Also included: new community groups for families, a new resource for special education teachers, and a smart take on how COVID-19 is speeding up the “inclusion revolution” in the workplace.
6 Ways Schools Are Stepping Up
- Giving students laptops and wireless hotspots: New Orleans is one of many school districts that has started providing laptops and wireless hotspots so students can access distance learning.
- Using school buses to deliver Wi-Fi access and food: Wi-Fi-enabled buses are helping students download and upload assignments—and pick up meals and paper packets, too.
- Partnering with public TV: As some school districts align their lesson plans with upcoming PBS shows, other districts are producing new programming on local TV stations.
- Easing restrictions on teletherapy: States like Kentucky are making it easier for schools and other organizations to provide speech therapy and other services on video platforms.
- Prioritizing mental health: School districts like the one in Parma, Ohio, are making counselors available to their entire student body for kids experiencing pandemic anxiety.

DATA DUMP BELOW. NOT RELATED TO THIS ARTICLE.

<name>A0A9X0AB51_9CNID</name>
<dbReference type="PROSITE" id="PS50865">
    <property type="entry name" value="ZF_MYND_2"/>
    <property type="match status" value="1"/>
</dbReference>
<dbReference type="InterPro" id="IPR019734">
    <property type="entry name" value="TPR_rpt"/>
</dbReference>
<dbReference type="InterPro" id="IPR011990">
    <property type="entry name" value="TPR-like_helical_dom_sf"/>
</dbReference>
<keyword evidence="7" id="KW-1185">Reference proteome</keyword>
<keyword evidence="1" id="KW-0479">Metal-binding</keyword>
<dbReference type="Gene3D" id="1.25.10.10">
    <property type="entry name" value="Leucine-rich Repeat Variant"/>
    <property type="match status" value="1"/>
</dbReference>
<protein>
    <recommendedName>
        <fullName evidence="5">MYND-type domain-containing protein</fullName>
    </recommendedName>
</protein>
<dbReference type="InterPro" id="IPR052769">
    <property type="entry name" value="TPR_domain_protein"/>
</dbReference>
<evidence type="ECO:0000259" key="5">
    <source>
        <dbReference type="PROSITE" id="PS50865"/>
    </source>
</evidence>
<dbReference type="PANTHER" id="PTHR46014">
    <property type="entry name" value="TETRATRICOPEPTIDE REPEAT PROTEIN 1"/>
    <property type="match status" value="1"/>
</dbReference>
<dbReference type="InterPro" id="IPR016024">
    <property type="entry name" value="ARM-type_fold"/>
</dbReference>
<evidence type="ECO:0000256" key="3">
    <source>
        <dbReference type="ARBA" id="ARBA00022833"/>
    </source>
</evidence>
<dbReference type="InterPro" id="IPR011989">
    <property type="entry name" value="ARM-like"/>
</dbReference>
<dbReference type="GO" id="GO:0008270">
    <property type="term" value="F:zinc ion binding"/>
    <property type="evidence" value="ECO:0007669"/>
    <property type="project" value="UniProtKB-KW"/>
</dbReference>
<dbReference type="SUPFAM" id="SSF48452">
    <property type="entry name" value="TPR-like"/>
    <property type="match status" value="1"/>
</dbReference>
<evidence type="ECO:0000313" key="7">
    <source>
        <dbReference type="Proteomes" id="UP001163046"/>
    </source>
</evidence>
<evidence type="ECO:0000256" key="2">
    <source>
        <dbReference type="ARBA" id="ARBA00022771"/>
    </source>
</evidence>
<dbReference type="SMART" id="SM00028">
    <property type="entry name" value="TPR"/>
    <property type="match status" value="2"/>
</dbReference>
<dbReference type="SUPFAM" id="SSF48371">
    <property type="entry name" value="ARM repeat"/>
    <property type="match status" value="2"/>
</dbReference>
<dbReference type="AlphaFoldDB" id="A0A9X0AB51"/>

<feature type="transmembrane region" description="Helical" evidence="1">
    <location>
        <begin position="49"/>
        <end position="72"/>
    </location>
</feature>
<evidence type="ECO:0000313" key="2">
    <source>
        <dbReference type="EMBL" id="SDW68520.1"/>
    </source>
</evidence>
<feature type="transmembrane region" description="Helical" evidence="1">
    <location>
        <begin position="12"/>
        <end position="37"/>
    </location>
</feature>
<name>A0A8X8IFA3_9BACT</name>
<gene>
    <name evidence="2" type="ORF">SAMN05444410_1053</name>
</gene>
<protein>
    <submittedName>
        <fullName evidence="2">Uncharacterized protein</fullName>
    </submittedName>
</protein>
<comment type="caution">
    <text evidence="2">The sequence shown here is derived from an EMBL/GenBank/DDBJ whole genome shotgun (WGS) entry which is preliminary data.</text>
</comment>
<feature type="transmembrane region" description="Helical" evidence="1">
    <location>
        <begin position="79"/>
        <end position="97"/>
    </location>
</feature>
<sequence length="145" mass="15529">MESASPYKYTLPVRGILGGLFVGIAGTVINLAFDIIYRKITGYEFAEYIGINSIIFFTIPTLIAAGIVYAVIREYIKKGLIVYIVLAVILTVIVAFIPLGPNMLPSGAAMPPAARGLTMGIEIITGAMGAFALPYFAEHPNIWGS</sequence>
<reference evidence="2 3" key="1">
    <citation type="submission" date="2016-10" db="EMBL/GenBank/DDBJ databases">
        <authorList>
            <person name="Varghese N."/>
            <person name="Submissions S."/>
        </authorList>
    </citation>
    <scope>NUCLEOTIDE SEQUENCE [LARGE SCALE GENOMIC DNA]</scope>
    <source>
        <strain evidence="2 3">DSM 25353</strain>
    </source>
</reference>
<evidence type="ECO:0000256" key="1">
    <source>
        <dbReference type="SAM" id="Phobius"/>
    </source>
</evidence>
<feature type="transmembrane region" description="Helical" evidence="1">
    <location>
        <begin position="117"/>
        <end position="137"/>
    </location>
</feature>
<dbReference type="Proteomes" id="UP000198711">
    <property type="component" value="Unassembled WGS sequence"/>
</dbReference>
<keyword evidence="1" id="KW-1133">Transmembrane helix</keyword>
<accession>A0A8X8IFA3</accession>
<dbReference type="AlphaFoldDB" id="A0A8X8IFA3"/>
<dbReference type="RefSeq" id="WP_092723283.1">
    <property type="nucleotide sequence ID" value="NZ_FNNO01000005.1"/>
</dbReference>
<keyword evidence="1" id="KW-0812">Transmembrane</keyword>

- Providing grief counseling: Schools like the Mary Louis Academy in New York City are making grief counselors available to students when faculty members pass away from COVID-19.
New Understood Community Groups
Understood just launched two new communities. Privacy settings for the groups mean that only fellow members can see who’s in the group and what they post:
New Resource for Special Education Teachers
Understood is proud to partner with Educating All Learners, a coalition committed to sharing free resources to help meet the needs of students with disabilities during the COVID-19 pandemic. The site includes:
- Practical tools, tricks, and resources for students who need extra support in the era of remote learning
- Technology that can help meet the needs of students with IEPs
- Detailed examples from educators about how they’re moving from face-to-face to at-a-distance learning
- Events and webinars
The “Inclusion Revolution”
The World Economic Forum is shining a light on how the rapid shift to working from home could benefit people with disabilities. “What I call the ‘inclusion revolution’ has been gaining more and more momentum,” writes disability rights advocate Caroline Casey. “Many of the practices we’ve seen so quickly drafted in over the last month are the same ones that allow those with disabilities to not only participate, but to thrive, in business.”
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About the author
About the author
Julie Rawe is the special projects editor at Understood.